Princes of the Yen

Princes of the Yen

2014, Economics  -   17 Comments
Ratings: 7.79/10 from 242 users.

"Central banks have the power to create economic, political and social change. This is how they do it." This passage opens the film, and that is precisely what non-partisan political and socio-economic documentarian group QueuePolitely puts under the microscope in the Princes of the Yen. Based on a book by Professor Richard Werner and directed by Michael Oswald, the film aims to break down and simplify the ways in which central banks influence the world we live in.

The film opens on archival footage from the 1941 Japanese bombing of Pearl Harbor, and works to set the stage for what would become an American-led occupation of post-war Japan where Democracy was imposed upon the nation "as if they'd never heard of it." The commercial banking system of the country was logically in shambles, with most of its assets being comprised of war bonds and loans to industries that had been wrecked by the war - rendering it basically bankrupt.

This shortcoming was alleviated by the Japanese central bank swooping in and buying these worthless assets with newly-created reserves. The first two post-war Japanese central bank governors were appointed by the American occupation hierarchy, and numerous other high-ranking government officials that would assume power in the war's aftermath were very much in line with the American agenda.

Through an economic principal called "window guidance," the Bank of Japan, after being awarded complete autonomy with its economic policies, would maintain strict control over who and what commercial banks were allowed to lend money to. As time went on and the Japanese economy continued the grow at unprecedented rates, these controls catered to the trend because it was of course easiest and most ideal to sustain the financial bubble.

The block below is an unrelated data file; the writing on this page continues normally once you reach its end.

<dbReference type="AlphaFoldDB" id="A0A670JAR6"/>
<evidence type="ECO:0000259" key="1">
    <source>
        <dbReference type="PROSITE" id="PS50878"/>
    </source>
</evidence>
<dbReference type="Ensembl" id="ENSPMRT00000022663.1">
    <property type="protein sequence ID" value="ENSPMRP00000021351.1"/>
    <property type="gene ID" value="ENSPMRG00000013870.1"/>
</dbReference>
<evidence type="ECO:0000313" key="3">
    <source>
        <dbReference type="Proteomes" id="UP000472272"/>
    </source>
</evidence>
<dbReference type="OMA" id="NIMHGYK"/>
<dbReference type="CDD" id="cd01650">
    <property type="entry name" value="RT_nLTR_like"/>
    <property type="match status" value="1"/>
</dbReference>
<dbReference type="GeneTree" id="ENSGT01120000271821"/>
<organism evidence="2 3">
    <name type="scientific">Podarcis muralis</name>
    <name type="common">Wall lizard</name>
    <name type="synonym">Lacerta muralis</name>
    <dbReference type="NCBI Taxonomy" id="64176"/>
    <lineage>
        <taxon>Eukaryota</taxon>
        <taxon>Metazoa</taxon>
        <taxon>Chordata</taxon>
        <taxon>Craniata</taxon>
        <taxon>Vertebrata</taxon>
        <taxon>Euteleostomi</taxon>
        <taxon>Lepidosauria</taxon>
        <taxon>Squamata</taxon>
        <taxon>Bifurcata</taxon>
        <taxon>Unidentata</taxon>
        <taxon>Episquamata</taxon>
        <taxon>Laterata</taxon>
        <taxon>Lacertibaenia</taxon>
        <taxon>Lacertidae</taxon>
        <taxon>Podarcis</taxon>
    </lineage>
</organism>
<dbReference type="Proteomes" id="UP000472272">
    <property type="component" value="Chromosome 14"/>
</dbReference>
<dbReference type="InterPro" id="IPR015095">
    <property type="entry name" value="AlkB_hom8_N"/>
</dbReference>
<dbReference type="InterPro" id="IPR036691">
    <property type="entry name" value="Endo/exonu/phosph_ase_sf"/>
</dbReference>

By the 1980's, Japanese bankers had become notorious for pushing loans onto high-risk candidates at bargain interest rates, a practice encouraged by management because the banks themselves needed to hit the lending quotas imposed on them by the Bank of Japan. These risky financial decisions eventually led to a monumental economic crash in the early 90's, which is the inevitable outcome of reckless and greedy practices like these.

Directed by: Michael Oswald

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4 years ago

Great documentary, though the creators should have also shown more or less exactly where the revenue of those illicit procedures went.

7 years ago

why are they wearing masks?

8 years ago

at first i thought this was bad doc then i watched it and now is 3rd time i watch this doc, all i can say is this financial technology is a scam which Thomas Jefferson tried to warn us more than 200 years ago. i will quote what he said:

“If the people ever allow private banks to control the issue of their currency, first by inflation, then by deflation, the banks…will deprive the people of all property until their children wake-up homeless on the continent their fathers conquered…. The issuing power should be taken from the banks and restored to the people, to whom it properly belongs.” – Thomas Jefferson in the debate over the Re-charter of the Bank Bill (1809)

TG Molitor
8 years ago

crisis = sovereign destruction = global centralization = one world order

An informative doc with a nice admixture of found footage, ambient music, and Richard Werner as the thematic throughline.

8 years ago

good documentary.
I can't wait for a sequel :o)

8 years ago

I thought it very oversimplified and formalistic. It was interesting to get inside names and such from Japan though- that often neglected in the press economic dynamo.
I fail to see at all though how Japan ran a 'war economy' during peacetime. That is a demonizing criticism de facto that is a gross error. I think the term they wanted was 'command economy' but since recovery (early 50's roughly) Japan has never been that, though it has elements of it. So has every nation.

Luis Fernando
8 years ago

Very very good doc
Great work

8 years ago

Great documentary. Eerily familiar though.